Coping With The Pandemic, And Finding Purpose, In My Kitchen

(Max Delsid/Unsplash)
(Max Delsid/Unsplash)

Given the recent shortages of yeast, sugar and flour, it’s clear that baking supplies are vying with toilet paper as priority purchases when sheltering in place. Luckily, I am not a baker. Cutting smooth slices from those cylinders of chocolate chip cookie dough is about as close as I’ve ever gotten to making home made cookies, and even that was taxing.

But I do cook, and have found planning and preparing meals to be essential to my mental health in these days of high stress and few distractions.

I’ve discovered a sort of serenity in the tedium of dicing vegetables, appreciating the crack of the knife blade on the cutting board and the curve of the peel as it’s lifted from the carrot. When I rub the dried dill between my palms before sprinkling it, its herby tang startles and delights me. I realize this sounds goofy, but the wildly different aromas now infusing my house — of fresh pineapple, newly ground coffee, grilled fish, peanut butter and jelly and chicken vegetable soup — ease my restlessness. Each new whiff makes me feel as though I’m somewhere new.

I’m engaging in comfort cooking — far more than in comfort eating.

Conscious of potential scarcity, I’ve actually found myself ingesting less than usual despite being home almost all of every day. In fact, it’s that drive to conserve, to stretch every ingredient that I’ve got, that’s made cooking such an engaging daily adventure.

I’m engaging in comfort cooking -- far more than in comfort eating.

“Adventure” is a term I’m using only half-ironically. I grew up reading and rereading the story of Heidi of the Swiss Alps, an orphan who lived with her goat-herding grandpa and seemed to subsist on bread and Swiss cheese (the hole-filled food as exotic as it was disappointing when I finally got to taste it). That book and my dog-eared copy “Eskimo Folk Tales” — which featured drawings and vivid accounts of children who caught salmon, wrestled walruses and slaughtered seals — were my springboards into a rich fantasy life, in which a well-fed suburban child like me faced hardship and deprivation with resourcefulness and aplomb.

The other night as I crafted a concoction of cannellini beans, oranges, olives and just a small amount of chicken, I felt reconnected to that child. The oh-so privileged, First World challenges of finding groceries online and people to deliver them without jeopardizing their safety or mine has fueled that romantic desire to face hardship with spunky practicality.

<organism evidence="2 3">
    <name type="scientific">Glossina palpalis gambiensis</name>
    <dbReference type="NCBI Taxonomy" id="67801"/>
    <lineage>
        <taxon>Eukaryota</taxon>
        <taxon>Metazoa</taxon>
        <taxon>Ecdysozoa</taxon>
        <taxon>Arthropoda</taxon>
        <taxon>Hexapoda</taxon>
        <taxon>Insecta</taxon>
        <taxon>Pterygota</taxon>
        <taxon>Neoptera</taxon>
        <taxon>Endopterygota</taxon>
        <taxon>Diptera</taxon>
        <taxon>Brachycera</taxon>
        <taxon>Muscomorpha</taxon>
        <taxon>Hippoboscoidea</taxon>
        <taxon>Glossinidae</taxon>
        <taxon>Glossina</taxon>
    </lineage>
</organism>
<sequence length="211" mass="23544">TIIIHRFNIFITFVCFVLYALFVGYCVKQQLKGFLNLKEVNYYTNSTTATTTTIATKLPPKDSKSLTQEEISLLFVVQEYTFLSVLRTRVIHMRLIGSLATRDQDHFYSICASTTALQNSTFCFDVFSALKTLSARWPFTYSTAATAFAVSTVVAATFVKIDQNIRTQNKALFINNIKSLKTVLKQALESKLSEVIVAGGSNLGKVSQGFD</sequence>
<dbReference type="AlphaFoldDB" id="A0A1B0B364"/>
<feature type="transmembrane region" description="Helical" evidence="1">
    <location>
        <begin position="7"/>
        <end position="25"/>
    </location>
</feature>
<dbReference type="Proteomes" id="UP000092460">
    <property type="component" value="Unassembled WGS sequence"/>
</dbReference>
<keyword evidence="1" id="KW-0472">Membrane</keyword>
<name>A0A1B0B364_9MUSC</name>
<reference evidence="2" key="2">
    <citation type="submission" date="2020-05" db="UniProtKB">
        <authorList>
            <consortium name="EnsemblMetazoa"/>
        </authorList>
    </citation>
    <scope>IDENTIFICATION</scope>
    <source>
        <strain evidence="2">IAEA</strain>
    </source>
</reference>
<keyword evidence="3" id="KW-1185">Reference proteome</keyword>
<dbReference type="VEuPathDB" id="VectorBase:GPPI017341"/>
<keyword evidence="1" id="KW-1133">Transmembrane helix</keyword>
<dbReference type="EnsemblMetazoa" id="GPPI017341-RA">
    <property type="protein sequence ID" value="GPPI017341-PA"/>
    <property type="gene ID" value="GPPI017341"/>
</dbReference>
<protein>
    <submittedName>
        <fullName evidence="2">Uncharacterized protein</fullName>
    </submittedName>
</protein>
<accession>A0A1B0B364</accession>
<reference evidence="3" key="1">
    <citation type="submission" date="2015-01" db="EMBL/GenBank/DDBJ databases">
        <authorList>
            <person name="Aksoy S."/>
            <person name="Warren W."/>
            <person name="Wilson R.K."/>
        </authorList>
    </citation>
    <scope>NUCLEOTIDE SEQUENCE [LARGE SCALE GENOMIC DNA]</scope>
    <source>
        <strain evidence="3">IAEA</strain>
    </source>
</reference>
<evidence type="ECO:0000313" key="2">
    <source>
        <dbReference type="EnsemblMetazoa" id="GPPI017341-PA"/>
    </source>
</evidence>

Now when I assemble the grocery list (and until social distancing, I never made lists, relying instead on habit and impulse), I assume it may well be my last for weeks or months to come. I’m adding to it healthy non-perishables, not just fresh produce. I’m even more conscious of what foods provide protein and which ones have iron; of where Vitamins C and D are to be found, besides the morning pill I pop into my mouth. Our spinning kitchen shelf is now a Sagging Susan, not a Lazy one, laden with bags of dried beans and fruits, jars of peanut butter and cans of tuna.

Now creating a meal that’s tasty, healthy and smart ... subtly fuels the childhood fantasy that I am calmly, capably coping with adversity.

If I wasn’t in my mid-60s and thus a member of the high-risk group, I’d try to be out in the world more, giving blood and delivering food. Instead, I’m hunkered down desperately looking for ways to feel useful. But besides donating money to various relief funds and tepidly re-engaging in electoral politics, I’m not, and can’t deceive myself otherwise. So I’m settling for scrappy.

Now creating a meal that’s tasty, healthy and smart in its balance of ingredients feels not just creative, but subtly fuels the childhood fantasy that I am calmly, capably coping with adversity. I know that not being able to get my favorite brand of cottage cheese online hardly qualifies as hardship, that what my husband and I are lucky enough to be experiencing is temporary inconvenience, not suffering.

But the demands to be intentional, to apply foresight and a modicum of ingenuity to what we eat and how to prepare it — those are real. I hope that the lessons I’m learning — in how to select and stretch ingredients and find pleasure in conserving more than consuming — are not transient. I don’t want to revert to my old ways.

I’m grateful to feel again like the 7-year-old me who inched a sticky finger across the words of those story books imagining herself to be like their heroes; a girl able to face hardship with an understanding of necessity and satisfied by simple pleasures.

Back then I merely pretended. Maybe now I’ll make it real.

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Headshot of Julie Wittes Schlack

Julie Wittes Schlack Cognoscenti contributor
Julie Wittes Schlack writes essays, short stories and book reviews for various publications, including WBUR's Cognoscenti and The ARTery, and is the author of “This All-at-Onceness” and “Burning and Dodging.”



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